NEWS RELEASE                                                                                                    DECEMBER 2013

World Expenditures for Mercury Control Will Be Large and the Decisions Difficult

More than $1 billion/yr will be spent to control mercury emissions from exhaust stacks in the coming years. There are many technologies to make these reductions under development.  There are unique aspects to cement processes which are different from coal-fired boilers or waste-to-energy power plants which make the approach for each different. There are even significant differences from plant to plant within an industry. Furthermore, the regulations are different depending on the industry and locality.

To help suppliers and purchasers deal with these complexities, McIlvaine is offering two programs. Mercury Reduction Global Decisions Positioning System™ isa free service for the owner/operators.  Mercury Air Reduction Markets provides the forecasts and routes to market for the suppliers.

The present world stack emissions of mercury are 1,500 tons. More than 75 percent of this total is being emitted by power plants in Asia.  Coal-fired power plants are 500 tons/yr. Cement plants emit close to 400 tons. Waste-to-energy plants generate large quantities of mercury, but much of it is already captured in pollution control equipment.  The mining and smelting industries account form a good portion of the remaining quantity.

The much touted air toxic regulation for power plants in the U.S. will only reduce mercury by about 40 tons. The new U.S. toxic rules for cement and industrial boiler plants will add another 20 tons of reduction. So this legislation will only make a slight reduction in the world’s total emissions.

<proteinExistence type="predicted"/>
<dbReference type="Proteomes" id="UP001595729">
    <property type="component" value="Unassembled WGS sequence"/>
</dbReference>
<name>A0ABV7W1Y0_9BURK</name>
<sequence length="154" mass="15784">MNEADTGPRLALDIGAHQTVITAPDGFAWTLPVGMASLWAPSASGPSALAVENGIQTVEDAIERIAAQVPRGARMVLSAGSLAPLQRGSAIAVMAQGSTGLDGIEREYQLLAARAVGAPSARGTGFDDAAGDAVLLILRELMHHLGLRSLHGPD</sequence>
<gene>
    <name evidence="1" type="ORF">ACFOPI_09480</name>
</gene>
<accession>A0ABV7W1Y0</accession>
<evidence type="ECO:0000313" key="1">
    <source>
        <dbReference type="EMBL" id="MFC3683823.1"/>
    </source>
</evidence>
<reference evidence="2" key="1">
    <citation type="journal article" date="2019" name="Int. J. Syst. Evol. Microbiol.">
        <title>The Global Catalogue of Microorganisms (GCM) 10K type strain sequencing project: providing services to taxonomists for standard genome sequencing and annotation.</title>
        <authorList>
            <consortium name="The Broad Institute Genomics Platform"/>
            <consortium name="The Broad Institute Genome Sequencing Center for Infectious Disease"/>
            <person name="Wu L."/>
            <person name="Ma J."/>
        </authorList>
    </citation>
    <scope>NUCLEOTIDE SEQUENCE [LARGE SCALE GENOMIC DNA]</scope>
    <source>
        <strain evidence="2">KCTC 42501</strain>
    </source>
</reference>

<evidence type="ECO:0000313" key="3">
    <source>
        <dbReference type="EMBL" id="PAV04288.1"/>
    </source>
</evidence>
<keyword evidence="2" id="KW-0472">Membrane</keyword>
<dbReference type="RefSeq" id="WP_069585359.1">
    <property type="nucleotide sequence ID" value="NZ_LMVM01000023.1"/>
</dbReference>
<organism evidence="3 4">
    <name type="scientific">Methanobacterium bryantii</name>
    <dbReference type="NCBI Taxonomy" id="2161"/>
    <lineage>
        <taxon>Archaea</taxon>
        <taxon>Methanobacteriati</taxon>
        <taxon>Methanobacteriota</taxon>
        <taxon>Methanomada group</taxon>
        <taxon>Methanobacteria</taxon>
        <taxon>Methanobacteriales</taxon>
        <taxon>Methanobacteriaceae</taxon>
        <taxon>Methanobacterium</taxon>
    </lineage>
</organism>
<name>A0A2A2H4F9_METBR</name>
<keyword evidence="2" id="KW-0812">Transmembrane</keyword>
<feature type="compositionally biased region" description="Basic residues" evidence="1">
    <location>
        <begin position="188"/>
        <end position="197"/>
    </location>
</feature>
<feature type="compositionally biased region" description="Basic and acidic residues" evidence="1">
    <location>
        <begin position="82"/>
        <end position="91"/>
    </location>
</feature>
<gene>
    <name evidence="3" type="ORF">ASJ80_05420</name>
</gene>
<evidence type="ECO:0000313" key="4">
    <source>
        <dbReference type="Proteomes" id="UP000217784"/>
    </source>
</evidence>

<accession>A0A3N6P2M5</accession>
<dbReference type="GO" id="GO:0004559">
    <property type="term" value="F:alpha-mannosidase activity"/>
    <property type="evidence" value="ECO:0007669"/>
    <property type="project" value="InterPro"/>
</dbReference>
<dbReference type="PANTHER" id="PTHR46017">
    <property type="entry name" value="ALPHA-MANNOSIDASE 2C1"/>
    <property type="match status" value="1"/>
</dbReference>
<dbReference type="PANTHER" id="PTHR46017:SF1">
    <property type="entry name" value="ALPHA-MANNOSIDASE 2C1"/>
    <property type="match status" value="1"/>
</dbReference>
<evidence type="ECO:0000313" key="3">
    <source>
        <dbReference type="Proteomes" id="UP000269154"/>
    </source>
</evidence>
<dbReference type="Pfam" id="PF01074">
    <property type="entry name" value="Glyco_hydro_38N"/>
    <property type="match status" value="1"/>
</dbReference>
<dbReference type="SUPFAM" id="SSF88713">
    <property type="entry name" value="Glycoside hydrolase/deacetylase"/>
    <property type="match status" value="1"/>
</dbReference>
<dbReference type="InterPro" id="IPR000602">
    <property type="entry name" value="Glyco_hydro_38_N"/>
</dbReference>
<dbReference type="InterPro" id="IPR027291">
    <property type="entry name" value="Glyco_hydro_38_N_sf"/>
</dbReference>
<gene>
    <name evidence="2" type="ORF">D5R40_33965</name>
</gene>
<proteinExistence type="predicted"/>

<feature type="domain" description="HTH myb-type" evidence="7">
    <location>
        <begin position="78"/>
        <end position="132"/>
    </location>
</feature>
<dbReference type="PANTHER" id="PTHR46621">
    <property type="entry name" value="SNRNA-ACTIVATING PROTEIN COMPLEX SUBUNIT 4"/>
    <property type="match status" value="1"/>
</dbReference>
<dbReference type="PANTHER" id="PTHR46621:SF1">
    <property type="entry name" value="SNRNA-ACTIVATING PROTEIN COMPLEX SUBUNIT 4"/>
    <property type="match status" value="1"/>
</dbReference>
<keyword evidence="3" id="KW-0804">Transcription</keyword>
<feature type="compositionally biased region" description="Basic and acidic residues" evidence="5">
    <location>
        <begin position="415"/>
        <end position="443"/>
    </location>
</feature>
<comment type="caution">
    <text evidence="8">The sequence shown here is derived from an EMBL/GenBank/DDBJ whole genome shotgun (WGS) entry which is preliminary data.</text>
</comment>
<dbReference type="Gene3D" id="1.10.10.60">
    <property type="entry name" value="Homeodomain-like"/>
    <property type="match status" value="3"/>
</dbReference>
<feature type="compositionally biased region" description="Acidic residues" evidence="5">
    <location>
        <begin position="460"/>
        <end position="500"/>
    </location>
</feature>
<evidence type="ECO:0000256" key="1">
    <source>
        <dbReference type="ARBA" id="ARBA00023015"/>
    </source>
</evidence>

China has new regulations but they allow fifteen times the mercury emissions which are allowed for U.S. coal-fired power plants.  China has indicated that it will tighten these regulations over the next decade.

One of the big immediate growth sectors for control equipment in China and elsewhere is in the cement industry.  Cement plants that burn hazardous waste are subject to tough mercury standards. To become more competitive, Chinese cement plant operators are moving to hazardous waste combustion. Much of the 650,000 tons of industrial waste generated annually in China is hazardous.

Cemex and many cement companies outside China are moving to alternative fuels as a way to be more competitive. 

Waste-to-energy power plants are finding novel ways to eliminate mercury and make usable byproducts.  Suez has five facilities making hydrochloric acid and sulfuric acid.

For more information on the system for owner/operators, click on: Mercury Reduction Global Decisions Positioning System™

For information on the system for suppliers, click on: Mercury Air Reduction Markets